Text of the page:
- Efforts to revive the river are on Haryana's Yamunanagar district
- Rs 50-crore fund, labour under MNREGA is allocated for project
- Source of the river at Adi Badri is being promoted as pilgrimage site
Efforts to revive the river are on at Yamunanagar district's Mughalwali village, where a well stands. For the faithful, its water comes from Saraswati. The source is at Adi Badri, 10 km away, in the foothills of the Shivaliks, which is being promoted as a pilgrimage site.
The mighty Saraswati, mentioned in the Rig Veda, is believed to have dried up 5,000 years ago. While historians and archaeologists have forever debated its existence, Haryana's RSS leader Darshan Lal Jain has led the campaign to bring it to life.
Some scholars identify Saraswati with Haryana's Ghaggar-Hakra river, along which the Harappan civilization is likely to have started. Others say the Harahvaiti in the Rigveda, written around 1,500 BC, corresponds to the Helmand river in Afghanistan.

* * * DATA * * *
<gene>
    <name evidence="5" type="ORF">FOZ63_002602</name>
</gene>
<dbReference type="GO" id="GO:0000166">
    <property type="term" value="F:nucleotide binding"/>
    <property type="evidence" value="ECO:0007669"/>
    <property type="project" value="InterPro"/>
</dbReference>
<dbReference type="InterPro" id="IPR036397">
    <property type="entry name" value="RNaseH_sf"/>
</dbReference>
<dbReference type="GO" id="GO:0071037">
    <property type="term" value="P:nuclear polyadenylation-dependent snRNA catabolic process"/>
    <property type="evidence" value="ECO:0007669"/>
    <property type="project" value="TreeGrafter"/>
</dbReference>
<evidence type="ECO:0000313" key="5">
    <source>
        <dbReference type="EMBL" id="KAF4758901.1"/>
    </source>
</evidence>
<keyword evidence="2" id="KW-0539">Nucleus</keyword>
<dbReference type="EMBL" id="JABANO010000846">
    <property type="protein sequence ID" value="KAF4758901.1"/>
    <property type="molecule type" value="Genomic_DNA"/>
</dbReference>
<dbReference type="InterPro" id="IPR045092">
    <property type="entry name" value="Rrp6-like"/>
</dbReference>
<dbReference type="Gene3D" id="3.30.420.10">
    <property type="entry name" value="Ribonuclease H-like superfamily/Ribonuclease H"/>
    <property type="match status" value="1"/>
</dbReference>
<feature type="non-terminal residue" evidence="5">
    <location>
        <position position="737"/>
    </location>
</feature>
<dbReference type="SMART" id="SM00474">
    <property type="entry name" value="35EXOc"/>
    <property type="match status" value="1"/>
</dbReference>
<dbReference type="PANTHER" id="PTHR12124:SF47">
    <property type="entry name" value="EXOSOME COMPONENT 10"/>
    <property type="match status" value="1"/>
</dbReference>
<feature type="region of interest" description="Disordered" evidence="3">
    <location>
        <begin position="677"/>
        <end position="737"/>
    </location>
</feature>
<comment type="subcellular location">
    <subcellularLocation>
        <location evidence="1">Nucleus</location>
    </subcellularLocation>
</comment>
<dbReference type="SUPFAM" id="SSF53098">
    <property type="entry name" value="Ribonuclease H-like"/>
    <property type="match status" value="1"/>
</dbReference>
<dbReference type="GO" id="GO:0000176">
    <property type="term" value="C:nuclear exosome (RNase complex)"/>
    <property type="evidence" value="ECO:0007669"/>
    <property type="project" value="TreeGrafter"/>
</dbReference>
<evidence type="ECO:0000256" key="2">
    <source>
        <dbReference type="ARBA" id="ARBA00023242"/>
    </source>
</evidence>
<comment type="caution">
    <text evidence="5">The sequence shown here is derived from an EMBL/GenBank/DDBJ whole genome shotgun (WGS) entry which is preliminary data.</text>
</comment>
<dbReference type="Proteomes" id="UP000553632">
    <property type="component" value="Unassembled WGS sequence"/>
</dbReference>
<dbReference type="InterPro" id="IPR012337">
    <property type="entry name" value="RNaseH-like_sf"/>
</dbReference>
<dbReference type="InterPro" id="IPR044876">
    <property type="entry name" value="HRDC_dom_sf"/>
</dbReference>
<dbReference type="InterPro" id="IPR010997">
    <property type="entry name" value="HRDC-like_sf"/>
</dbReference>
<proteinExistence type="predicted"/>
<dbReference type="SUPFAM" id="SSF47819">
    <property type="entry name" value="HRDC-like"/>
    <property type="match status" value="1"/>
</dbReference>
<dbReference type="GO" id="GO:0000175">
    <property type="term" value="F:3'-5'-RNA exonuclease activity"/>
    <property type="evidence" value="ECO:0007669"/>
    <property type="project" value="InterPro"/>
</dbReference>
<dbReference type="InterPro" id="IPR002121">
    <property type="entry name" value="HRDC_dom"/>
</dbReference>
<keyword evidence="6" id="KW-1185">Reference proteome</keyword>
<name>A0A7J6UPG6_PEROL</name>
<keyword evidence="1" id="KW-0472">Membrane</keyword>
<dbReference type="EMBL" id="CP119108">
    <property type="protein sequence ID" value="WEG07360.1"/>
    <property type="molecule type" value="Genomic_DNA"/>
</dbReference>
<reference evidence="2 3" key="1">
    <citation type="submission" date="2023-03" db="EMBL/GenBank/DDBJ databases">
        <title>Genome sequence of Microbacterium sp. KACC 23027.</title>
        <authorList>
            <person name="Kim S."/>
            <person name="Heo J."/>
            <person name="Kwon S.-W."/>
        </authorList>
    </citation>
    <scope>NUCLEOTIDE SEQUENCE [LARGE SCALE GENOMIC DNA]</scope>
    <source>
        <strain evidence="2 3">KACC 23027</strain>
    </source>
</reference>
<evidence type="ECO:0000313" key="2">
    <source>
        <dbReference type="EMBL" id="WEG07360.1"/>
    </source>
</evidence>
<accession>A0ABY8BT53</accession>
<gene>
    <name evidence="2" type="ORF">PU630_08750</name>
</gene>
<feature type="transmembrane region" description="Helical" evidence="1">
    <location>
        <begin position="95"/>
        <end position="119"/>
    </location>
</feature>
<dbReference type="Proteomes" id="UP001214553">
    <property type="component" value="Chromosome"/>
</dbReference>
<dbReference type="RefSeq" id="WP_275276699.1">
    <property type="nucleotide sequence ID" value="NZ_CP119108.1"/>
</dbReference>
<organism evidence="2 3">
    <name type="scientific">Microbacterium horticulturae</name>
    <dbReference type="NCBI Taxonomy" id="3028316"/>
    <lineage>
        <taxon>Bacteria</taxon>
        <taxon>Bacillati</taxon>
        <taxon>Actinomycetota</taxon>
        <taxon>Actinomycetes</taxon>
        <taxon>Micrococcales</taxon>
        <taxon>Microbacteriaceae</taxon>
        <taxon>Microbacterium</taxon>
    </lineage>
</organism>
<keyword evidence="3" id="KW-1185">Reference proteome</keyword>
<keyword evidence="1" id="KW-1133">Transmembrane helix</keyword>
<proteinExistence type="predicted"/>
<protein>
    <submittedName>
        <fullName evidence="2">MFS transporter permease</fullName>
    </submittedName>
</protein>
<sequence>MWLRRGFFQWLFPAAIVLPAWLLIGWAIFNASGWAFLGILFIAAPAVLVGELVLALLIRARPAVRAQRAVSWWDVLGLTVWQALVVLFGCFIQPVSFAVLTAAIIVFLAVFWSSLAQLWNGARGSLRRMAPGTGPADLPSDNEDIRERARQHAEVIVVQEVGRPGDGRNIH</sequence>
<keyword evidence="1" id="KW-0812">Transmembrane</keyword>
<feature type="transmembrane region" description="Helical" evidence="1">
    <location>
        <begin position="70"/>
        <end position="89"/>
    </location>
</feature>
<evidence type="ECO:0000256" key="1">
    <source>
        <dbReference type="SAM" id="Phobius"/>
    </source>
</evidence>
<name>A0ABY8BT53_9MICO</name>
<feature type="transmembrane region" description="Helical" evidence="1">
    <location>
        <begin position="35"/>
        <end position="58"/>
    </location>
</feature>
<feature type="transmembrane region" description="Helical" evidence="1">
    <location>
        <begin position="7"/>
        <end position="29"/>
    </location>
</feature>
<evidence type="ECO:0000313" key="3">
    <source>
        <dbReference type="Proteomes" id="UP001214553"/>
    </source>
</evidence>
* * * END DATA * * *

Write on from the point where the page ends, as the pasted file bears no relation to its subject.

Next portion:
Mr Jain argues that not only do the paleochannels (dry ancient riverbeds filled with debris) in Haryana represent Saraswati, the "water" is flowing into Pakistan, "and India isn't getting to use it".
The project's supporters say it is about more than providing water for a parched state - it is steeped in the search for culture and heritage. Appropriately, it is not the water ministry, but the culture ministry that's in charge of it.
As questions arise over whether the state government is using a Vedic legend for political and ideological gains, water experts argue against reviving a lost river.
Mr Thakkar said there's little information in the public domain regarding the project which is why architect PP Kapoor filed an RTI petition, asking about the evidence and the use of public funds.
In the reply, geologist AR Chaudhari of Kurukshetra University, has spoken for the project, saying, "this is a matter of research and its completion will take its own time".
While clear answers will be invaluable to the study of history, the reply seems to indicate that research so far is inconclusive. A desire for knowledge should ensure that any effort to revive a river named for the Goddess of learning will pass her test.
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